Editor’s Note: Why Italian?

We didn’t intend it that way, but there is a distinctive Italian theme to our best of dining selections this year. Our designated Chef of the Year, Rebecca Wilcomb, heads the kitchen at a new Italian restaurant, Gianna, and our Restaurant of the Year, Sofia, is as Italian as Sophia Loren, after whom it is named. Also, among our specialty restaurants we chose Bonci Pizzaria.

Of the three nations that are known globally for their food; France, Italy and China, Italy would probably get the gold if the question was put to a vote. So, what is about Italian food that makes it so desirable?

My theory begins with unlikely factors: volcanoes. The southern part of Italy, including Sicily, has two of them; Vesuvius near Naples, and Etna, located on the island. Now volcanoes are best known for their destructive power, but they are worshipped for their soil, which, because of the volcanic ash, is considered to be among the most fertile in the world. The ash is loaded with nutrients that are a powerhouse for making fields fruitful. So it is that tomatoes, lemons, olives, figs and grapes sprout from a region of volcanoes whose rich land also nourishes the water buffalo, the namesake for buffalo mozzarella.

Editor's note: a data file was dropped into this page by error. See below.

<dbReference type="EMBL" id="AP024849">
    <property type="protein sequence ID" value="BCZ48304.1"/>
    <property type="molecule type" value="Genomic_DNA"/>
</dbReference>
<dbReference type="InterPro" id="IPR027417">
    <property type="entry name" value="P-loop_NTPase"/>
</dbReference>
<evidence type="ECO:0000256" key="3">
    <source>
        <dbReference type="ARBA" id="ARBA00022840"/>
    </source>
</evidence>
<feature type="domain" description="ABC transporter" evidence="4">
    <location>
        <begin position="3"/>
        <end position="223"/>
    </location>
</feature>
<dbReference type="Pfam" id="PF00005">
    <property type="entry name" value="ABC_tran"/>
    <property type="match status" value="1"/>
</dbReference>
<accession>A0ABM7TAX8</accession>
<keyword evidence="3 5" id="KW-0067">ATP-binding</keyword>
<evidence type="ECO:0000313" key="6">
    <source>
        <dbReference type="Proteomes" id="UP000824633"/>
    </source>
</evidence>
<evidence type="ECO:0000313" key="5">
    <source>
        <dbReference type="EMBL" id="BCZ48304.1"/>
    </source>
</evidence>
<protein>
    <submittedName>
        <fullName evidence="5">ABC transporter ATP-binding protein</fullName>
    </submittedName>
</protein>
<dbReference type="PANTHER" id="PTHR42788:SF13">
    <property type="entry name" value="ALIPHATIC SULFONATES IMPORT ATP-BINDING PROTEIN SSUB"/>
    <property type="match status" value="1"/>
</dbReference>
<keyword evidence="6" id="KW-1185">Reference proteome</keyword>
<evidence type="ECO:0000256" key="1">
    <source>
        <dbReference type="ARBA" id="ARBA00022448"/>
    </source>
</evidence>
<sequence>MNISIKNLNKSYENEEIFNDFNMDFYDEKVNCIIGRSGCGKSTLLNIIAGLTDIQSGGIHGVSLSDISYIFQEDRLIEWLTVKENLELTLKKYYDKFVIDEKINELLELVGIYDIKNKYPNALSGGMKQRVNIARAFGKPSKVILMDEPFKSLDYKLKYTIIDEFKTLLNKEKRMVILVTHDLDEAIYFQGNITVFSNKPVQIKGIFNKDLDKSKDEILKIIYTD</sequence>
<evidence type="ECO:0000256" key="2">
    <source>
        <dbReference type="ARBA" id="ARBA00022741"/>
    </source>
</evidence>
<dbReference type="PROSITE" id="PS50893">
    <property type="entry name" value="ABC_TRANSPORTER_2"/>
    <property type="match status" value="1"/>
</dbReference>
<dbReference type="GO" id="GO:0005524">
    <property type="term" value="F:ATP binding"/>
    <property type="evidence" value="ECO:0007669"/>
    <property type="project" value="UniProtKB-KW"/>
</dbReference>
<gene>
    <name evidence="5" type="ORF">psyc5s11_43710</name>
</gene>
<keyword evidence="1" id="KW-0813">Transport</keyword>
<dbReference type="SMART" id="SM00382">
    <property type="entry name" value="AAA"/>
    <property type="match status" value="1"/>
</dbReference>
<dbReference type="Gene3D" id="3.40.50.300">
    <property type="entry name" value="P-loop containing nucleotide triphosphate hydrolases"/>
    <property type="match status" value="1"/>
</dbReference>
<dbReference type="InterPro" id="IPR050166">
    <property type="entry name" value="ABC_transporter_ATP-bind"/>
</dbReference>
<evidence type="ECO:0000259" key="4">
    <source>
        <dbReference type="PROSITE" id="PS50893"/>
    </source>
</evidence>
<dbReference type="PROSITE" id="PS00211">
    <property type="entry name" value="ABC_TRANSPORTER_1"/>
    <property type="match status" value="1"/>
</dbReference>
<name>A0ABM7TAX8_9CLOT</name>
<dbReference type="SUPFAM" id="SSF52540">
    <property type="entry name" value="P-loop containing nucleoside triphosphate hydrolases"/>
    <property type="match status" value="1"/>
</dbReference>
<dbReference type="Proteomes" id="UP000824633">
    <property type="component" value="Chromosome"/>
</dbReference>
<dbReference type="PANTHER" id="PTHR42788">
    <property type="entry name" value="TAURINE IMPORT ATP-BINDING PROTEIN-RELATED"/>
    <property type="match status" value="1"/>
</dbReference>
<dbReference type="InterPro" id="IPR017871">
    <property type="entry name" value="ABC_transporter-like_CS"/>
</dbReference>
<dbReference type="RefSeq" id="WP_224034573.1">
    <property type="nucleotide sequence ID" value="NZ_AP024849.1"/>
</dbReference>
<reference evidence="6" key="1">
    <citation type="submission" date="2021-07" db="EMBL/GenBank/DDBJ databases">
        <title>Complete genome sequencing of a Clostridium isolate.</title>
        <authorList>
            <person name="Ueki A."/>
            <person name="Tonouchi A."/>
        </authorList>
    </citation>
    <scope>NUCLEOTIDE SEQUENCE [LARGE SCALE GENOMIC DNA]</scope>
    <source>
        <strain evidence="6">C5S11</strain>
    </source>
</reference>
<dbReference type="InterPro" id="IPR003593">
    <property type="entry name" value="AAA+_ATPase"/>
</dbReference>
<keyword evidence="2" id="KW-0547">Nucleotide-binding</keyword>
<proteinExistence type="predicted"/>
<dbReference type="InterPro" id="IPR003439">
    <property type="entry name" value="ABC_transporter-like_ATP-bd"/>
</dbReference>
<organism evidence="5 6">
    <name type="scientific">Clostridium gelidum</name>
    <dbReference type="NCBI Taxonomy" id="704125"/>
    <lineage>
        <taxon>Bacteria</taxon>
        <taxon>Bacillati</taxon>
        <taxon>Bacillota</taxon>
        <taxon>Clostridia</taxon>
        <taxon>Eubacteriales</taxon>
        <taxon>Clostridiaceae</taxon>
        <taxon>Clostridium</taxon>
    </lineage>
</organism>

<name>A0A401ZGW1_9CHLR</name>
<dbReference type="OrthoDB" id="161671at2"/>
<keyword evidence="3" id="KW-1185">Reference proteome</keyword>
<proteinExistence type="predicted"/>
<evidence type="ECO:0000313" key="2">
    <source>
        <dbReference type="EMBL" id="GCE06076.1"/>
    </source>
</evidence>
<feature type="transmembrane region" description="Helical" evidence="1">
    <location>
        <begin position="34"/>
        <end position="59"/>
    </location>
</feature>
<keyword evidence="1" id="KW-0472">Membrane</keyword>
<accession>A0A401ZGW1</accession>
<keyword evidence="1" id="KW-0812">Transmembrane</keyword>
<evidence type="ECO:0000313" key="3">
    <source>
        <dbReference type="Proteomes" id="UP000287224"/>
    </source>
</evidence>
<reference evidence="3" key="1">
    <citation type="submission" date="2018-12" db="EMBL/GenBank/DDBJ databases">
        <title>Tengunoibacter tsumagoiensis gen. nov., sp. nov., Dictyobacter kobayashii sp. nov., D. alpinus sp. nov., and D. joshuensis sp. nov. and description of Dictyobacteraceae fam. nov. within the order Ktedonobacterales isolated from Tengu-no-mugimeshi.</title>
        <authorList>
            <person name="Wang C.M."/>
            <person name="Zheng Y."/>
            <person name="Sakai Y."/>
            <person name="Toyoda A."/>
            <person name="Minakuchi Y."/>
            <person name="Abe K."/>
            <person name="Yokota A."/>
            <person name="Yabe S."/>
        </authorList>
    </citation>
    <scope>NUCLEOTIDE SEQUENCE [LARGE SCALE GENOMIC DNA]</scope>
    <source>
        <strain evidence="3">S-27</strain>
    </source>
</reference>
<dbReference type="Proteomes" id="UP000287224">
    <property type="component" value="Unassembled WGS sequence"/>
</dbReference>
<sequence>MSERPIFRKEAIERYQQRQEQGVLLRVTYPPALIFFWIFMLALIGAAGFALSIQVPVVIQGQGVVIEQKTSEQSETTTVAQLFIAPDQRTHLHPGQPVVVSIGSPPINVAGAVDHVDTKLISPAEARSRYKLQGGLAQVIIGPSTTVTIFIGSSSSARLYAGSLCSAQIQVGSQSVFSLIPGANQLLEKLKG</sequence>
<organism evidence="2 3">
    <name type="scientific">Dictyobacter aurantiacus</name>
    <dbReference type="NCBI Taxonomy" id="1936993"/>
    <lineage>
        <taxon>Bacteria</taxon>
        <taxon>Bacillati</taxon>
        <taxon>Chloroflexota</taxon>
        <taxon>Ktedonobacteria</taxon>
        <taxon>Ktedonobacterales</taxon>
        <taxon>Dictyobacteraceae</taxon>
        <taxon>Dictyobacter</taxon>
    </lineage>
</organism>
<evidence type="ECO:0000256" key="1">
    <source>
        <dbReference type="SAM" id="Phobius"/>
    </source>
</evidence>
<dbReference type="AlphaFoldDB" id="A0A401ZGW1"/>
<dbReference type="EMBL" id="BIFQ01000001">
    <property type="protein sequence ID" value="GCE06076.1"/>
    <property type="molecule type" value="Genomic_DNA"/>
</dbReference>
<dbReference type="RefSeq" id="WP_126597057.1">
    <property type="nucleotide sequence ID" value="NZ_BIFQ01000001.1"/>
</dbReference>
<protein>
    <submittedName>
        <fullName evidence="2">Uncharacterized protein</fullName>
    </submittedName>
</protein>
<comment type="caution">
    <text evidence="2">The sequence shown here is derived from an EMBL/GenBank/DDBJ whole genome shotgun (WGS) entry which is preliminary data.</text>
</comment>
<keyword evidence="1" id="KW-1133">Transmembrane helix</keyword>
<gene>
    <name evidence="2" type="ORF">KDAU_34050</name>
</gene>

Other places also produce some of that same bounty, but they are not as blessed by the Mediterranean sun, the riches of the sea and the North African influence. Significantly, most of the great Italian dishes, including desserts (pass the spumoni), come from either the southern part including Sicily, and, except for Pasta Bolognese, not so much from the northern areas. Though the latter are more industrious, its people are less likely to take a break for limoncello.

Vesuvius of course, is best known for Pompeii, a moment when history stood still, but from that disaster came a fertile land that would contribute to producing great restaurants and chefs of the future.

Errol Laborde Signature

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